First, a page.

Finance

Yellen: US has ‘much more work’ to close racial wealth gap

Treasury Secretary Janet Yellen arrives for a Senate Banking, Housing, and Urban Affairs Committee hearing to discuss oversight of the Department of Treasury and Federal Reserve over the CARES Act on Tuesday, November 30, 2021.
Greg Nash

Treasury Secretary Janet Yellen said in a speech Monday commemorating Martin Luther King Jr. Day that the U.S. has “much more work” to do to narrow racial inequalities in the economy.

In taped remarks at National Action Network’s annual King Day Breakfast, Yellen touted actions taken by the Biden administration to foster a more inclusive economy while highlighting decades of unequal treatment for Black Americans.

“From Reconstruction to Jim Crow to the present day, our economy has never worked fairly for Black Americans — or, really, for any American of color,” Yellen said.

Yellen referred to King’s iconic 1963 “I Have A Dream” speech, in which he compared the discrimination faced by Black Americans to a bounced check written by the founders.

“It is obvious today that America has defaulted on this promissory note insofar as her citizens of color are concerned,” King said in the speech. “But we refuse to believe the bank of justice is bankrupt!”

Yellen said that while King was referring to racial discrimination broadly, his reference to a promissory note alluded to the “economic injustice … bound up in the larger injustice he fought against.”

Black Americans have far lower levels of household wealth, employment and home ownership on average than their white counterparts due to decades of discrimination and exclusion. Segregationist laws and practices in the banking and real estate industries blocked Black households from economic opportunities available to whites, including key programs of the New Deal and GI Bill that helped fuel the post-World War II economic boom.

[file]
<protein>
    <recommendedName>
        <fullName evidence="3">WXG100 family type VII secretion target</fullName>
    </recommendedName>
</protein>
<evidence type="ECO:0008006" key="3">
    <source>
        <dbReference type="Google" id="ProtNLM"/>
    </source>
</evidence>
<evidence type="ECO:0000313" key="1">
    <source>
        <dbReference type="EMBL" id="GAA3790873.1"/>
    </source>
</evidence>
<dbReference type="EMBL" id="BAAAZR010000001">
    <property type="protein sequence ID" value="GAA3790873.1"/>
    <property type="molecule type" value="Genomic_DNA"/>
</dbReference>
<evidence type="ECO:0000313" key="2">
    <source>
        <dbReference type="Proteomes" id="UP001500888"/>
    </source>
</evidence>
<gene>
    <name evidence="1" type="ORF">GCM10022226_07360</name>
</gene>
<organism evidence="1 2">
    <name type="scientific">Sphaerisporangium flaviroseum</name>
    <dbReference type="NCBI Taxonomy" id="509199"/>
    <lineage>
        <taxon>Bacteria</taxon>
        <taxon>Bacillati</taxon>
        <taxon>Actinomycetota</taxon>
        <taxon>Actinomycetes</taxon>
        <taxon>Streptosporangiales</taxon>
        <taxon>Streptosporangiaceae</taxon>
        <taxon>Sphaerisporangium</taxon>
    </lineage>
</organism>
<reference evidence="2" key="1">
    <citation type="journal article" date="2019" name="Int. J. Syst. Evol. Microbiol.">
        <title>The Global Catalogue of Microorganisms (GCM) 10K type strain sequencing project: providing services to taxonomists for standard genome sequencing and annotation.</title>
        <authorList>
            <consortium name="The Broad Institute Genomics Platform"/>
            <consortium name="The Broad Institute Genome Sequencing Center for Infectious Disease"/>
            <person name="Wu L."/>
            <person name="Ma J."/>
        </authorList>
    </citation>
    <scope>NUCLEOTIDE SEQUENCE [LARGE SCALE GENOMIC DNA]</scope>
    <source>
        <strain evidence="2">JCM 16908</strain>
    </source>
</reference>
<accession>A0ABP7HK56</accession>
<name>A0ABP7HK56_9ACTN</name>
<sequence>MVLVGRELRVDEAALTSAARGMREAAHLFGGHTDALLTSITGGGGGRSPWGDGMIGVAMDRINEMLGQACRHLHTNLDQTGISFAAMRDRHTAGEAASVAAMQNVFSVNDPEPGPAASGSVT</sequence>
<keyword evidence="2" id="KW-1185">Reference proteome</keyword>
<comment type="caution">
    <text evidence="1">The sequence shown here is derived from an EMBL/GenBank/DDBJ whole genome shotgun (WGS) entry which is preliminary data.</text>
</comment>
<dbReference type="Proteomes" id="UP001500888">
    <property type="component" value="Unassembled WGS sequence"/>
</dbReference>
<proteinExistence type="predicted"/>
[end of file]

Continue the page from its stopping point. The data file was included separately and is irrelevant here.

The U.S. passed several laws in the wake of King’s assassination in part to help close the racial wealth gap, including the Civil Rights Act, the Equal Credit Opportunity Act and the Community Reinvestment Act — a law meant to prevent racial discrimination in the housing market. 

King’s widow, Coretta Scott King, was also a driving force behind the Humphrey–Hawkins Full Employment Act, which added a mandate to achieve the lowest possible unemployment rate to the Federal Reserve’s mandate.

Even so, the racial wealth gap has persisted. 

The average white household was roughly 10 times wealthier than the average Black household before the COVID-19 pandemic, and the December white unemployment rate of 3.1 percent was less than half of the Black unemployment rate of 7.2 percent. While 74 percent of white households owned their home in the third quarter of 2021, only 44 percent of Black households did.

Yellen cited several steps taken by Treasury to target racial economic disparities, including a diversity and equity review at the department and the disbursement of $9 billion in Community Development Financial Institutions and Minority Depository Institutions.

“Of course, no one program and no one administration can make good on the hopes and aspirations that Dr. King had for our country. There is still much more work Treasury needs to do to narrow the racial wealth divide,” Yellen said.

President Biden’s sweeping social services and climate plan has been held up in the Senate after Sen. Joe Manchin (D-W.Va.) announced last month he could not support the Build Back Better Act in its current form.

The president is also facing pressure from progressive lawmakers and activists to unilaterally forgive up to $50,000 in federal student debt per borrower, which supporters say would help close the racial wealth gap.

Tags Janet Yellen Joe Biden Joe Manchin MLK Day
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